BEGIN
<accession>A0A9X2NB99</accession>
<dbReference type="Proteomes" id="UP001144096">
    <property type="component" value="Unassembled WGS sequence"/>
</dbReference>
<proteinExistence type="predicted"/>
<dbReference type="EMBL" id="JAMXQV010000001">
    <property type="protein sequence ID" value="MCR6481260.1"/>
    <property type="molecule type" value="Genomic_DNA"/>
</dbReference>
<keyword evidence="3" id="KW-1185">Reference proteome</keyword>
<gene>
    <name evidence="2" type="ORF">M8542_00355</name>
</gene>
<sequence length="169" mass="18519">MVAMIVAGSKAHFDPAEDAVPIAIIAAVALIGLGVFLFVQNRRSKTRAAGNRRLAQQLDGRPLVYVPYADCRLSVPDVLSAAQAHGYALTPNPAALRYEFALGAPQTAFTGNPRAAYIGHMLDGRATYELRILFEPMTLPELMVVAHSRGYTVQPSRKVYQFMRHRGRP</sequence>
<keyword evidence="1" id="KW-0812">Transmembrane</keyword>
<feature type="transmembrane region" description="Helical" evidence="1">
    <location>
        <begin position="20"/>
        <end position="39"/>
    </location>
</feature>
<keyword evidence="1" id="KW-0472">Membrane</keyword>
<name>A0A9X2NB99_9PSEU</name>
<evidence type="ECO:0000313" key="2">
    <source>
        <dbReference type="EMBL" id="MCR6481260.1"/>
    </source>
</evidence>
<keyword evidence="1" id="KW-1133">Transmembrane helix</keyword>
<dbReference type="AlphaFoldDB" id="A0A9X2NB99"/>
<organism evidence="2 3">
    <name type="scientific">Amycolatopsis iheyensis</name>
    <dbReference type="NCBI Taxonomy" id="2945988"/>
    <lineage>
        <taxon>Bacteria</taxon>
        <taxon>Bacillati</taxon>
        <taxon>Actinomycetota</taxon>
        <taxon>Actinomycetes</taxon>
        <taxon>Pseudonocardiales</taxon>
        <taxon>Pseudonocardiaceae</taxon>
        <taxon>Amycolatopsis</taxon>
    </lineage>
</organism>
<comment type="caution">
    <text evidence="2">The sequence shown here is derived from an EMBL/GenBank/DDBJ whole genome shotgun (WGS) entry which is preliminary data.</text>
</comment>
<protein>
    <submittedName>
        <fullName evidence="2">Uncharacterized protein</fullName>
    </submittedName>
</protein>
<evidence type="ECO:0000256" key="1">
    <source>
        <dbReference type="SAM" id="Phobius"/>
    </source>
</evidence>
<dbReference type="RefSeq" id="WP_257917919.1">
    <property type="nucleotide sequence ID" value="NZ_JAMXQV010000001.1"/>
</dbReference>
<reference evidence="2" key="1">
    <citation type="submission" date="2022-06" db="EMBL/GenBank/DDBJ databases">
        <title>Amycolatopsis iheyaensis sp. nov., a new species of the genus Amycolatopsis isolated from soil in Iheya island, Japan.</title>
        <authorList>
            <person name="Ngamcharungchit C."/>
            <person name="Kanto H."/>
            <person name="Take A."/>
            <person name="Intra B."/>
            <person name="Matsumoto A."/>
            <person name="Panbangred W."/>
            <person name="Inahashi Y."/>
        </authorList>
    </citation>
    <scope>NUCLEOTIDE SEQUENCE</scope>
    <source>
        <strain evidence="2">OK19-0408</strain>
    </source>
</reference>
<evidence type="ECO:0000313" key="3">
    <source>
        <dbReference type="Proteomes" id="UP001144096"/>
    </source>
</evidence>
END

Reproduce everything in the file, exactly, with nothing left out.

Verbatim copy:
<accession>A0A9X2NB99</accession>
<dbReference type="Proteomes" id="UP001144096">
    <property type="component" value="Unassembled WGS sequence"/>
</dbReference>
<proteinExistence type="predicted"/>
<dbReference type="EMBL" id="JAMXQV010000001">
    <property type="protein sequence ID" value="MCR6481260.1"/>
    <property type="molecule type" value="Genomic_DNA"/>
</dbReference>
<keyword evidence="3" id="KW-1185">Reference proteome</keyword>
<gene>
    <name evidence="2" type="ORF">M8542_00355</name>
</gene>
<sequence length="169" mass="18519">MVAMIVAGSKAHFDPAEDAVPIAIIAAVALIGLGVFLFVQNRRSKTRAAGNRRLAQQLDGRPLVYVPYADCRLSVPDVLSAAQAHGYALTPNPAALRYEFALGAPQTAFTGNPRAAYIGHMLDGRATYELRILFEPMTLPELMVVAHSRGYTVQPSRKVYQFMRHRGRP</sequence>
<keyword evidence="1" id="KW-0812">Transmembrane</keyword>
<feature type="transmembrane region" description="Helical" evidence="1">
    <location>
        <begin position="20"/>
        <end position="39"/>
    </location>
</feature>
<keyword evidence="1" id="KW-0472">Membrane</keyword>
<name>A0A9X2NB99_9PSEU</name>
<evidence type="ECO:0000313" key="2">
    <source>
        <dbReference type="EMBL" id="MCR6481260.1"/>
    </source>
</evidence>
<keyword evidence="1" id="KW-1133">Transmembrane helix</keyword>
<dbReference type="AlphaFoldDB" id="A0A9X2NB99"/>
<organism evidence="2 3">
    <name type="scientific">Amycolatopsis iheyensis</name>
    <dbReference type="NCBI Taxonomy" id="2945988"/>
    <lineage>
        <taxon>Bacteria</taxon>
        <taxon>Bacillati</taxon>
        <taxon>Actinomycetota</taxon>
        <taxon>Actinomycetes</taxon>
        <taxon>Pseudonocardiales</taxon>
        <taxon>Pseudonocardiaceae</taxon>
        <taxon>Amycolatopsis</taxon>
    </lineage>
</organism>
<comment type="caution">
    <text evidence="2">The sequence shown here is derived from an EMBL/GenBank/DDBJ whole genome shotgun (WGS) entry which is preliminary data.</text>
</comment>
<protein>
    <submittedName>
        <fullName evidence="2">Uncharacterized protein</fullName>
    </submittedName>
</protein>
<evidence type="ECO:0000256" key="1">
    <source>
        <dbReference type="SAM" id="Phobius"/>
    </source>
</evidence>
<dbReference type="RefSeq" id="WP_257917919.1">
    <property type="nucleotide sequence ID" value="NZ_JAMXQV010000001.1"/>
</dbReference>
<reference evidence="2" key="1">
    <citation type="submission" date="2022-06" db="EMBL/GenBank/DDBJ databases">
        <title>Amycolatopsis iheyaensis sp. nov., a new species of the genus Amycolatopsis isolated from soil in Iheya island, Japan.</title>
        <authorList>
            <person name="Ngamcharungchit C."/>
            <person name="Kanto H."/>
            <person name="Take A."/>
            <person name="Intra B."/>
            <person name="Matsumoto A."/>
            <person name="Panbangred W."/>
            <person name="Inahashi Y."/>
        </authorList>
    </citation>
    <scope>NUCLEOTIDE SEQUENCE</scope>
    <source>
        <strain evidence="2">OK19-0408</strain>
    </source>
</reference>
<evidence type="ECO:0000313" key="3">
    <source>
        <dbReference type="Proteomes" id="UP001144096"/>
    </source>
</evidence>